Over on the front porch, the action continues with bird nests, feeders, water dish and squirrels.  We are avid backyard birders….enjoying our Blackcap Chicadees, Towhees, Wrens, Finches, assorted Sparrows, and the elusive Oriole.  My husband doubts Mr. Oriole’s existence, since I have yet to capture a full image.  I swear he’s real, and even has a lighter, yellowy companion.  I – just – need – a – full on – photo, to score confirmation points!

Bird nest, house, feeder Elusive Oriole

See the birdhouse we installed atop a porch post, under the roof & out of the weather?  Three years ago, a pair of chickadees began housekeeping in earnest, bringing tufts of moss & decorating the interior.  That is…until GORGO the GIANT ROBIN decided the birdhouse roof was a fine nesting spot and took over.  Each year, robins have reclaimed the nest and raised more babies, inspiring the carved spinning wheel hooks below.

Baby bird hooks   Squirrel, Gray

Squirrel stretching   Squirrel, Gray, lounging

We also have a trio of squirrels:  the ubiquitous brown squirrel, a svelte California Ground Squirrel, and more recent addition of this velvety Gray Squirrel, with it’s plumed tail. For all their reputed prowess at busting birdfeeders, none of the squirrels has successfully raided this metal version, although the Gray gave it good effort, before calling it quits and settling for a porch-post nap.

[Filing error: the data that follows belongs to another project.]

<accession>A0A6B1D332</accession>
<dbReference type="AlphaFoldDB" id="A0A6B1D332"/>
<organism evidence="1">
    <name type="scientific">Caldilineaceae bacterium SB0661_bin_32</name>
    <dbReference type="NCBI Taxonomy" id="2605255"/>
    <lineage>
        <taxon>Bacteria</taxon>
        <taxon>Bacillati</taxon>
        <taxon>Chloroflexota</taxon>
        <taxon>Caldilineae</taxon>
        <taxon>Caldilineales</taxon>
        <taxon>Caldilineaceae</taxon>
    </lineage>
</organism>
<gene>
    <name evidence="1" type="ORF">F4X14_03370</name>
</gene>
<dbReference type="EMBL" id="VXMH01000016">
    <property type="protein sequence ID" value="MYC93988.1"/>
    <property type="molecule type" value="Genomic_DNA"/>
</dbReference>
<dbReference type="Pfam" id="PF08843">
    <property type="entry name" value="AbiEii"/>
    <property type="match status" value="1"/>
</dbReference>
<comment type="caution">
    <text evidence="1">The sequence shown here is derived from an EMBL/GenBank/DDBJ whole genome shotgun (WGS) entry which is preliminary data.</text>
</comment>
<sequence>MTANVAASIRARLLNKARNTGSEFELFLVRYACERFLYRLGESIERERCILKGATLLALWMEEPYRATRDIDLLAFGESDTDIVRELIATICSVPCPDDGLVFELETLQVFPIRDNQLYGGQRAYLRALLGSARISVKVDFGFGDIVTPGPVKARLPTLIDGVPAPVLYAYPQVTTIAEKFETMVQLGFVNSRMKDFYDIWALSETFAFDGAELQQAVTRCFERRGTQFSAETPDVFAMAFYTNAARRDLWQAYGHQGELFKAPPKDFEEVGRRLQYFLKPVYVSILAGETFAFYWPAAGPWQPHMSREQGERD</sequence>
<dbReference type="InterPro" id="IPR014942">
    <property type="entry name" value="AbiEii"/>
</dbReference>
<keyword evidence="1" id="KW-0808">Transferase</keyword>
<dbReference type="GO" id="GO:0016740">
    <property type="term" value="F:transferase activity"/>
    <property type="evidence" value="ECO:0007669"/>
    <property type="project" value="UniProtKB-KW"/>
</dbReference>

Squirrel, Calif Ground   Squirrel, Brown .a

Initially, I hadn’t welcomed the squirrels, wanting to discourage them from frightening off the birds.  After weeks of effort made it abundantly clear I’d never permanently deter them, I caved in.  If you can’t beat ’em, feed ’em.  The pie plate offering of squirrel food has satisfied the furry critters.   Last, a plastic plant tray balanced on the rail with a line of pebbles serves both bird and beast.  The squirrels haven’t knocked it down, just nimbly leap over it, causing nary a ripple.  And guess what?  Squirrels don’t lap water like a cat – they stretch their necks out to submerge their chin and gulp!  It’s rather funny to see.  Eventually I hope to get a photo.